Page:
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There has been much discussion about the increasing amount of automation in the world of electronics assembly. Editor Richard Ayes recently asked Gelston Howell, senior vice president at Sanmina, to provide perspective on the state of manufacturing automation. Sanmina knows something about automation: The company is a $6 billion integrated manufacturing solutions provider with extensive experience in helping OEMs design and manufacture complex electronic products.
In this interview, Howell discusses the current state of automated electronics assembly systems, the inherent risks and challenges, and the future of robotics in manufacturing.
Richard Ayes: Which production operations can be easily automated?
Gelston Howell: Products as diverse as automobiles and consumer products have been produced using various levels of automation for more than 40 years. What’s new is that more complex electronic products, such as some smart phones and sophisticated medical devices, are being produced using factory automation. Apple’s phenomenally successful iPhones and notebook computers for example, traditionally assembled using primarily manual processes, are now beginning to employ more automated assembly lines.
The medical device industry has been going through a similar transition, with disposable medical device manufacturers designing machines to automate complex and precise operations. Of course, driving down costs is a priority, but the evolution is partly due to the desire to improve quality and reduce costs for products with increasing complexity. For example, until recently a respiratory inhaler would have consisted of only mechanical parts, but now electronics are embedded in the product, improving functionality. As a result of the increased complexity, automated lines are being developed to manage costs and produce devices with extremely high quality.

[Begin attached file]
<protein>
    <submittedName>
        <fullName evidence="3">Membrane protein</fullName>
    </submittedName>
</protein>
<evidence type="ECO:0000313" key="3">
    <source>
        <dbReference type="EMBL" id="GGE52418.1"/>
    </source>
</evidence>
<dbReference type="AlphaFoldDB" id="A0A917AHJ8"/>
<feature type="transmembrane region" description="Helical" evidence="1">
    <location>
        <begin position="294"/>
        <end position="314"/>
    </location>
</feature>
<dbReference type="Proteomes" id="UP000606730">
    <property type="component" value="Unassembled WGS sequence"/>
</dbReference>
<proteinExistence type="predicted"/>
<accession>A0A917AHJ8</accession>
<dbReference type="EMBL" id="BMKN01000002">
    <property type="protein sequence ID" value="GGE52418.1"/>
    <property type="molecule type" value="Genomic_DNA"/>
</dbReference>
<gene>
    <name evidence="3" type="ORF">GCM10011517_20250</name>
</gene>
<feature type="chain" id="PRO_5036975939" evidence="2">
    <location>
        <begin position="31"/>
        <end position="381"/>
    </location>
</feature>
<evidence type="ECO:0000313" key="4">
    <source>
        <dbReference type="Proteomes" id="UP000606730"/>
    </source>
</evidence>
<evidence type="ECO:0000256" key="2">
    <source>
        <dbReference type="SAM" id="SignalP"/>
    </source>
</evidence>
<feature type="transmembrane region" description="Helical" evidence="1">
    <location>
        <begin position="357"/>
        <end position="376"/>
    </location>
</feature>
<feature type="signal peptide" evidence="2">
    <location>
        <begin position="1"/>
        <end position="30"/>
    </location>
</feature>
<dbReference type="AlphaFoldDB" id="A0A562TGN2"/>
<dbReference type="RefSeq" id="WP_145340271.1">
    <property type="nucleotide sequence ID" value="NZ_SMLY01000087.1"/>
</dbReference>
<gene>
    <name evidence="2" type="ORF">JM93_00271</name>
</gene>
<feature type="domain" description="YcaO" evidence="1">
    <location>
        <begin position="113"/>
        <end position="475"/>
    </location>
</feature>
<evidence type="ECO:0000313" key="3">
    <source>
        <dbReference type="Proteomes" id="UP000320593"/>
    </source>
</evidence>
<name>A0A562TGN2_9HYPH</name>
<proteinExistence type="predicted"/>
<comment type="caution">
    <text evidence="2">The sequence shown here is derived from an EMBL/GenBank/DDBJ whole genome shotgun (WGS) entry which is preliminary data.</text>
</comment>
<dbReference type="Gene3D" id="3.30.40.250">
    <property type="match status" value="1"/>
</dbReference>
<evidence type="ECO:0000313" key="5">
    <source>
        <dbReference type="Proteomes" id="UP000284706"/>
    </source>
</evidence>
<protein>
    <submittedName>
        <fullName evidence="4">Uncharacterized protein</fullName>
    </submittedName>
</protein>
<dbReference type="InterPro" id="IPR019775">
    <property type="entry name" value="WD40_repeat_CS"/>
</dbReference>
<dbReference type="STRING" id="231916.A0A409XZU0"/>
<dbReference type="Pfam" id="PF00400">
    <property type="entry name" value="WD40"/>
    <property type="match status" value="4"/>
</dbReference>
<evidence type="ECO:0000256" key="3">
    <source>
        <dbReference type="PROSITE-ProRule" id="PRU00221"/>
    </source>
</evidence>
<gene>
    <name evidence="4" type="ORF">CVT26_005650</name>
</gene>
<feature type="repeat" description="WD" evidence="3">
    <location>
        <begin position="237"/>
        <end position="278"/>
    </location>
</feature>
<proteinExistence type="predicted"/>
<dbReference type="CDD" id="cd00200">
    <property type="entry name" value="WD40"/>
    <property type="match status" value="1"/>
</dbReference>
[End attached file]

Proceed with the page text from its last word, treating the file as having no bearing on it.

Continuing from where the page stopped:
Industrial sectors, such as clean technology and automotive electronics, are also exploring how automation can help them get products to market at lower costs and with better quality. Regardless of the industry segment, applying automation for products manufactured in high volumes can result in substantially reduced costs.
Ayes: Conversely, which operations are difficult to automate?
Howell: Automated assembly can be used to produce new products or replace an existing manual manufacturing process, but not all products will benefit from automation. When evaluating which products are a good fit for automation, there are numerous variables, including financial analysis, time to market, product design and operations considerations.
Read the full article here.
Editor's Note: This article originally appeared in the September 2014 issue of SMT Magazine.